The behavior of marine-terminating ice sheets, such as the West Antarctic ice sheet, is of interest due to the possibility of rapid grounding-line retreat and consequent catastrophic loss of ice. Critical to modeling this behavior is a choice of basal rheology, where the most popular approach is to relate the ice-sheet velocity to a power-law function of basal stress. Recent experiments, however, suggest that near-grounding line tills exhibit Coulomb friction behavior. Here we address how Coulomb conditions modify ice-sheet profiles and stability criteria. The basal rheology necessarily transitions to Coulomb friction near the grounding line, due to low effective stresses, leading to changes in ice-sheet properties within a narrow boundary layer. Ice-sheet profiles ‘taper off’ towards a flatter upper surface, compared with the power-law case, and basal stresses vanish at the grounding line, consistent with observations. In the Coulomb case, the grounding-line ice flux also depends more strongly on flotation ice thickness, which implies that ice sheets are more sensitive to climate perturbations. Furthermore, with Coulomb friction, the ice sheet grounds stably in shallower water than with a power-law rheology. This implies that smaller perturbations are required to push the grounding line into regions of negative bed slope, where it would become unstable. These results have important implications for ice-sheet stability in a warming climate.
Using spectroscopic observations and photometric light curves of 280 nearby M dwarfs from the MEarth exoplanet transit survey, we examine the relationships between magnetic activity (quantified by Hα emission), rotation period, and stellar age (derived from three-dimensional space velocities). Although we have known for decades that a large fraction of mid-late-type M dwarfs are magnetically active, it was not clear what role rotation played in the magnetic field generation (and subsequent chromospheric heating). Previous attempts to investigate the relationship between magnetic activity and rotation in mid-late-type M dwarfs were hampered by the limited number of M dwarfs with measured rotation periods (and the fact that vsini measurements only probe rapid rotation). However, the photometric data from the MEarth survey allows us to probe a wide range of rotation periods for hundreds of M dwarf stars (from less than one to over 100 days). Over all M spectral types we find that magnetic activity decreases with longer rotation periods, including late-type, fully convective M dwarfs. We find that the most magnetically active (and hence, most rapidly rotating) stars are consistent with a kinematically young population, while slow-rotators are less active or inactive and appear to belong to an older, dynamically heated stellar population.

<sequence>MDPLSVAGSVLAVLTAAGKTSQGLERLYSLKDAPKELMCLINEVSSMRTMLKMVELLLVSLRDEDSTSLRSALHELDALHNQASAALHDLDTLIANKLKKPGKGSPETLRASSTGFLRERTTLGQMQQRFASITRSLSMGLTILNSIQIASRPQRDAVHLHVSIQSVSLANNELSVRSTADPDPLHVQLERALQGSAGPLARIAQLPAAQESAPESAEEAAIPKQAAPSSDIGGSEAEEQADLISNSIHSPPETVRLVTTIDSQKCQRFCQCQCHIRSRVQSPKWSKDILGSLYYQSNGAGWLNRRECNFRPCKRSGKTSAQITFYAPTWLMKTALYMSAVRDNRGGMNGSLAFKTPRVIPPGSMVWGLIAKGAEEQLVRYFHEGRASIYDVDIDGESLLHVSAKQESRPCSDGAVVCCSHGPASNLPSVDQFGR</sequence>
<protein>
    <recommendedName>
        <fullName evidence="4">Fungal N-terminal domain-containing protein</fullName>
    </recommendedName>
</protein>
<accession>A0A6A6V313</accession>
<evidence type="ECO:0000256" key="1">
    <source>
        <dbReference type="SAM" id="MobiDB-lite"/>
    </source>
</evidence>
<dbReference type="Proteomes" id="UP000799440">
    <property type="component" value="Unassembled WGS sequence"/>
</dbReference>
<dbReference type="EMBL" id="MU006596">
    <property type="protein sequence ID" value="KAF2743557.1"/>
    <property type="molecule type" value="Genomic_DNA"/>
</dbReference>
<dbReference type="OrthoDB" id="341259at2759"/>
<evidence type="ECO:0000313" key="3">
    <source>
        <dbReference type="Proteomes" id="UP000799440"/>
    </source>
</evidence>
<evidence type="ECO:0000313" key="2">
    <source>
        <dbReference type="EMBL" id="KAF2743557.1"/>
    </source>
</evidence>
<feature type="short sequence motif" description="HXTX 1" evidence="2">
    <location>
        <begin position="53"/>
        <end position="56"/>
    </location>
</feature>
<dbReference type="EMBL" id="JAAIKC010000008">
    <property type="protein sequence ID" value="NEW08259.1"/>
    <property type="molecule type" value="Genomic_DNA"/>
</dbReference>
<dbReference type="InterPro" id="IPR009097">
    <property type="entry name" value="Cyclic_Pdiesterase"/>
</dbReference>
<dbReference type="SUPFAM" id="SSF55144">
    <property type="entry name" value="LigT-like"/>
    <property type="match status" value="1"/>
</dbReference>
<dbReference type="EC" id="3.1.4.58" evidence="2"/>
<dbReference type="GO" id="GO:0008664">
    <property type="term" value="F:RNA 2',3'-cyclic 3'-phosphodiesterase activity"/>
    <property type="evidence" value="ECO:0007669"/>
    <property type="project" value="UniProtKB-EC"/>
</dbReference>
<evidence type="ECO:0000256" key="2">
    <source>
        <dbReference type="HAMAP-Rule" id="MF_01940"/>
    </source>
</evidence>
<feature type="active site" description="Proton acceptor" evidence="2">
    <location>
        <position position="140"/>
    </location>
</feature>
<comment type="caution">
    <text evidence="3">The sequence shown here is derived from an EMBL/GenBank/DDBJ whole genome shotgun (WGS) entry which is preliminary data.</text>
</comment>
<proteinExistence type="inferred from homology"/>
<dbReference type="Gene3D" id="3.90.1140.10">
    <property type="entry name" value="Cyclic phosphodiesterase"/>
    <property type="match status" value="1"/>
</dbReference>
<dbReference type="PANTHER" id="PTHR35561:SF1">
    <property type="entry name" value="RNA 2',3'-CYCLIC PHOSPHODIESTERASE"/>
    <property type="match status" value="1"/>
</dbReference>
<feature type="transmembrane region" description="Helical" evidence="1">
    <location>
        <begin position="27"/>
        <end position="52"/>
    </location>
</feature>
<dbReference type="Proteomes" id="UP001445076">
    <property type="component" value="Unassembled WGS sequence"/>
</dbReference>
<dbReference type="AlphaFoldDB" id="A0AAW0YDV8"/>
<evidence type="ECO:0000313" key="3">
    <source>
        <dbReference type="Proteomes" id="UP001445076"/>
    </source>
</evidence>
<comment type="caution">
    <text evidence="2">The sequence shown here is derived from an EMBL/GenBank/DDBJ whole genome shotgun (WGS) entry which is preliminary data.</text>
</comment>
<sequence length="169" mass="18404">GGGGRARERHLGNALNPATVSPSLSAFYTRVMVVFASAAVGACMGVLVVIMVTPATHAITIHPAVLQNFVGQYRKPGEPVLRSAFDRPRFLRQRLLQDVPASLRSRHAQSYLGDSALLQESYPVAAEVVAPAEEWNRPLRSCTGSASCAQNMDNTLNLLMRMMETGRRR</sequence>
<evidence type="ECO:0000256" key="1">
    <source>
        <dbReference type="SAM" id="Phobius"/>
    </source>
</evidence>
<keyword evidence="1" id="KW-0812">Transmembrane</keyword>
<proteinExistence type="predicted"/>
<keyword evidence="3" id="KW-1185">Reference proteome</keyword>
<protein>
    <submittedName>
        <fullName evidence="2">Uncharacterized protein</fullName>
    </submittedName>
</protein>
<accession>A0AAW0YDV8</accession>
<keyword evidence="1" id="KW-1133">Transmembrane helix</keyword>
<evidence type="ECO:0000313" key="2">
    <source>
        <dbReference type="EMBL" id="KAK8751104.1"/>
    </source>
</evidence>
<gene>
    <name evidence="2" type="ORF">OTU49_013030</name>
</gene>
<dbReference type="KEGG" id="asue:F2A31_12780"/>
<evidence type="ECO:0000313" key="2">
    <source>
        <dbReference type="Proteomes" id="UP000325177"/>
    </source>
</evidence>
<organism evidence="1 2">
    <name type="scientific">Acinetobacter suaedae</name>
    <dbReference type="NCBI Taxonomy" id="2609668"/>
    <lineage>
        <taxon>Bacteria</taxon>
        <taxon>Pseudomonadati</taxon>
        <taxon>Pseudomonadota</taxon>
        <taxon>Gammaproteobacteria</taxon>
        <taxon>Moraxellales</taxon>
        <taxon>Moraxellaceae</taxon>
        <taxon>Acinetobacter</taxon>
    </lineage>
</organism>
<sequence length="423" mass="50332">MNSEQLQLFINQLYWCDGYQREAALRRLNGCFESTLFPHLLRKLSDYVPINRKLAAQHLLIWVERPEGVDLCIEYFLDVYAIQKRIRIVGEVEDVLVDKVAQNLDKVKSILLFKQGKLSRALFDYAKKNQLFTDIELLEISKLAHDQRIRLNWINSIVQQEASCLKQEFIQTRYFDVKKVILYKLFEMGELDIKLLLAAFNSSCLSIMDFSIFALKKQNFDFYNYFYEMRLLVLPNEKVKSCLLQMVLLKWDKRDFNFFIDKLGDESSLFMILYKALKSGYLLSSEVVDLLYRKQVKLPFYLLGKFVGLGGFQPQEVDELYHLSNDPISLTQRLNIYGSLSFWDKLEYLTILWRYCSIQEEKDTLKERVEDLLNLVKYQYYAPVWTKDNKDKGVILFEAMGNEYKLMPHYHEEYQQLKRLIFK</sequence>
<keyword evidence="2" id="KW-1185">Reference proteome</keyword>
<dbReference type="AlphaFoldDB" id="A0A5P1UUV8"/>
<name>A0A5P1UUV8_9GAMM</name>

Parasites are increasingly recognized for their profound influences on individual, population and ecosystem health. We provide the first report of gastrointestinal parasites in gray wolves from the central and north coasts of British Columbia, Canada. Across 60 000 km2, wolf feces were collected from 34 packs in 2005–2008. At a smaller spatial scale (3300 km2), 8 packs were sampled in spring and autumn. Parasite eggs, larvae, and cysts were identified using standard flotation techniques and morphology. A subset of samples was analysed by PCR and sequencing to identify tapeworm eggs (n=9) and Giardia cysts (n=14). We detected ⩾14 parasite taxa in 1558 fecal samples. Sarcocystis sporocysts occurred most frequently in feces (43·7%), followed by taeniid eggs (23·9%), Diphyllobothrium eggs (9·1%), Giardia cysts (6·8%), Toxocara canis eggs (2·1%), and Cryptosporidium oocysts (1·7%). Other parasites occurred in ⩽1% of feces. Genetic analyses revealed Echinococcus canadensis strains G8 and G10, Taenia ovis krabbei, Diphyllobothrium nehonkaiense, and Giardia duodenalis assemblages A and B. Parasite prevalence differed between seasons and island/mainland sites. Patterns in parasite prevalence reflect seasonal and spatial resource use by wolves and wolf-salmon associations. These data provide a unique, extensive and solid baseline for monitoring parasite community structure in relation to environmental change.